What Is the Marginal Cost of Production?
In economics, the marginal cost of production is the change in total production cost that comes from making or producing one additional unit. To calculate marginal cost, divide the change in production costs by the change in quantity. The purpose of analyzing marginal cost is to determine at what point an organization can achieve economies of scale to optimize production and overall operations. If the marginal cost of producing one additional unit is lower than the per-unit price, the producer has the potential to gain a profit.
- Marginal cost of production is an important concept in managerial accounting, as it can help an organization optimize their production through economies of scale.
- A company that is looking to maximize its profits will produce up to the point where marginal cost (MC) equals marginal revenue (MR).
- Fixed costs are constant regardless of production levels, so higher production leads to a lower fixed cost per unit as the total is allocated over more units.
- Variable costs change based on production levels, so producing more units will add more variable costs.
Marginal Cost of Production
Understanding Marginal Cost of Production
The marginal cost of production is an economics and managerial accounting concept most often used among manufacturers as a means of isolating an optimum production level. Manufacturers often examine the cost of adding one more unit to their production schedules. At a certain level of production, the benefit of producing one additional unit and generating revenue from that item will bring the overall cost of producing the product line down. The key to optimizing manufacturing costs is to find that point or level as quickly as possible.
Marginal cost of production includes all of the costs that vary with that level of production. For example, if a company needs to build an entirely new factory in order to produce more goods, the cost of building the factory is a marginal cost. The amount of marginal cost varies according to the volume of the good being produced.
Economic factors that may impact the marginal cost of production include information asymmetries, positive and negative externalities, transaction costs, and price discrimination.
Marginal cost is an important factor in economic theory because a company that is looking to maximize its profits will produce up to the point where marginal cost (MC) equals marginal revenue (MR). Beyond that point, the cost of producing an additional unit will exceed the revenue generated.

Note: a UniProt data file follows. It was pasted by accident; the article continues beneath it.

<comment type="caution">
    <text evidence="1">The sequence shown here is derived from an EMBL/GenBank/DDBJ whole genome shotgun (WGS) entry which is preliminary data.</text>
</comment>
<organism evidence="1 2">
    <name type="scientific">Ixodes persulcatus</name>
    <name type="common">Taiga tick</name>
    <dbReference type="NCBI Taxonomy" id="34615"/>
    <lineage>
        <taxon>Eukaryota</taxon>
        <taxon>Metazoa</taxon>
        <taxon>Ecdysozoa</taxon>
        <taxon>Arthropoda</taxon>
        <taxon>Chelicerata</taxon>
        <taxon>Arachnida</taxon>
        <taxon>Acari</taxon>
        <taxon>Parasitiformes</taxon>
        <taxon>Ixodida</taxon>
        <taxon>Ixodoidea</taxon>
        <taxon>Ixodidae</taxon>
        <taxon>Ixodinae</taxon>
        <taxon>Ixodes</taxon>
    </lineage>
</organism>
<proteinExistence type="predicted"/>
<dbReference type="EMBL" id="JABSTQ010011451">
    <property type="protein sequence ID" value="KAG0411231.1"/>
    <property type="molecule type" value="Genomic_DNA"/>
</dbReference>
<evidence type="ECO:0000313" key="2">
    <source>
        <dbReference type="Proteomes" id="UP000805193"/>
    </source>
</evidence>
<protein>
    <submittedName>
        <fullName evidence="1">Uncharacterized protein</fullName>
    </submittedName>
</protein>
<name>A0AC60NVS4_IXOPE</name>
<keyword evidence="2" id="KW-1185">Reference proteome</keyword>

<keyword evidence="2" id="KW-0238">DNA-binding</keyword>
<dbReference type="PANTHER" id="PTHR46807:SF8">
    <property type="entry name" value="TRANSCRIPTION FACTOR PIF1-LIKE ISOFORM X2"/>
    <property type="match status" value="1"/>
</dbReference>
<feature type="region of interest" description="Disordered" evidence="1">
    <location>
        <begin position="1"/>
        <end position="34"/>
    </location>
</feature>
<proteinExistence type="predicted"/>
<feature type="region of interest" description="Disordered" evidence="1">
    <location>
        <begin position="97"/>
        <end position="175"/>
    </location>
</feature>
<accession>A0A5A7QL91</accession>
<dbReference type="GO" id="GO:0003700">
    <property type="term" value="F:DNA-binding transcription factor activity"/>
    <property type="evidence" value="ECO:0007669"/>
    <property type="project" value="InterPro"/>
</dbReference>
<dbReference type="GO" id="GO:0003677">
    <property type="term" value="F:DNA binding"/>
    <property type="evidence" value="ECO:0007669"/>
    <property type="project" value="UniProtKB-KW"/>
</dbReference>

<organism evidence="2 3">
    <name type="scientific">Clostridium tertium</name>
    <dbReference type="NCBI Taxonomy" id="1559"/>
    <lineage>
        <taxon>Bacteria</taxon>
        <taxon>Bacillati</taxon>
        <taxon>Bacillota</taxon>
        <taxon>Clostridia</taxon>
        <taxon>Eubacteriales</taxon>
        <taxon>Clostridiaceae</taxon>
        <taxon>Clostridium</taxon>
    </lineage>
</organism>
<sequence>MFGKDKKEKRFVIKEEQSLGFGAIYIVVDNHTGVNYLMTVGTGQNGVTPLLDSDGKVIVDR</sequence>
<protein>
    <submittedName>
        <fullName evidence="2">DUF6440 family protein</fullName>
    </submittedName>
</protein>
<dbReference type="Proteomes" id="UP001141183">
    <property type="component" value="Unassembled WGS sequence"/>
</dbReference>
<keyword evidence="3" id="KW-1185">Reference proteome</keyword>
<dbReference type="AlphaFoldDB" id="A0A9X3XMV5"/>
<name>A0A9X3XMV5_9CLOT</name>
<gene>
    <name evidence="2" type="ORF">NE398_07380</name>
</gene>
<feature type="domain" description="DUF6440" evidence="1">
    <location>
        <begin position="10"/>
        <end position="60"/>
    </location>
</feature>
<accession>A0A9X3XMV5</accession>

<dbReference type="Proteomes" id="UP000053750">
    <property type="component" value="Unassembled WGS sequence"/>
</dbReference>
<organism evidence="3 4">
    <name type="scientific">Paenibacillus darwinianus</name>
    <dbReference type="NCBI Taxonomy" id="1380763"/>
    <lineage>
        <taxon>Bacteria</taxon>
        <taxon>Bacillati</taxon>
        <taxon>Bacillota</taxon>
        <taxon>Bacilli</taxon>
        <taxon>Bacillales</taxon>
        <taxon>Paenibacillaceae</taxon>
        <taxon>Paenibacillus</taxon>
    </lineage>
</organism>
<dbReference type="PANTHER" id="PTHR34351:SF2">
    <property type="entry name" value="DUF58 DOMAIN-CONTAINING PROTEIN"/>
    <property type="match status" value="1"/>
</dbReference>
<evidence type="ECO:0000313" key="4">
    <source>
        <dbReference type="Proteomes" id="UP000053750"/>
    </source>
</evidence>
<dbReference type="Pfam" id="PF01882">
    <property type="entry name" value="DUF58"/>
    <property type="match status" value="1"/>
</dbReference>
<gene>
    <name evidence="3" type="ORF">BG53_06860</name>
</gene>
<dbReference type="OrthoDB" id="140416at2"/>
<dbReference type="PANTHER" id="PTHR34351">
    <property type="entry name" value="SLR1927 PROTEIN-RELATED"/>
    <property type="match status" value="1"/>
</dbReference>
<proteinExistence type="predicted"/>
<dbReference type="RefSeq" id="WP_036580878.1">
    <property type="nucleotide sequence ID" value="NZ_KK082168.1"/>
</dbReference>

Example of Marginal Cost of Production
Production costs consist of both fixed costs and variable costs. Fixed costs do not change with an increase or decrease in production levels, so the same value can be spread out over more units of output with increased production. Variable costs refer to costs that change with varying levels of output. Therefore, variable costs will increase when more units are produced.
For example, consider a hatmaker. Each hat produced requires seventy-five cents of plastic and fabric. Plastic and fabric are variable costs. The hat factory also incurs $1,000 dollars of fixed costs per month. If you make 500 hats per month, then each hat incurs $2 of fixed costs ($1,000 total fixed costs / 500 hats). In this simple example, the total cost per hat would be $2.75 ($2 fixed cost per unit + $.75 variable costs).
If the hatmaker cranked up production volume and produced 1,000 hats per month, then each hat would incur $1 dollar of fixed costs ($1,000 total fixed costs / 1,000 hats), because fixed costs are spread out over an increased number of units of output. The total cost per hat would then drop to $1.75 ($1 fixed cost per unit + $.75 variable costs). In this situation, increasing production volume causes marginal costs to go down.
If the hat factory was unable to handle any more units of production on the current machinery, the cost of adding an additional machine would need to be included in the marginal cost of production. Assume the machinery could only handle 1,499 units. The 1,500th unit would require purchasing an additional $500 machine. In this case, the cost of the new machine would also need to be considered in the marginal cost of production calculation as well.
Frequently Asked Questions
What is the Marginal Cost of Production?
The Marginal Cost of Production is an economics concept that plays an important role in business management. It refers to the incremental cost of adding one more unit of production, such as producing one more product or delivering one more service to customers. It is generally associated with manufacturing businesses, although the concept can be applied to other types of businesses as well.
How is the Marginal Cost of Production calculated?
The Marginal Cost of Production is calculated by using the following formula:
Marginal Cost = (Change in Costs) / (Change in Quantity)
To illustrate, suppose that a factory is currently producing 5,000 units and wishes to increase their production to 10,000 units. If the factory’s current cost of production is $100,000, and if increasing their production level would raise their costs to $150,000, then their Marginal Cost of Production would be as follows:
Marginal Cost = ($150,000 - $100,000) / (10,000 - 5,000)
Marginal Cost = $50,000 / 5,000
Marginal Cost = $10
Why is the Marginal Cost of Production important?
Marginal Cost of Production is important because it can help businesses to optimize their production levels. Producing too much too quickly could negatively impact profitability, whereas producing too little can also lead to suboptimal results. Generally speaking, a company will reach optimal production levels when their Marginal Cost of Production is equal to their Marginal Revenue. Therefore, if the factory in our above example had Marginal Revenue of $10, it would likely refrain from making additional production increases after reaching its Marginal Cost of $10.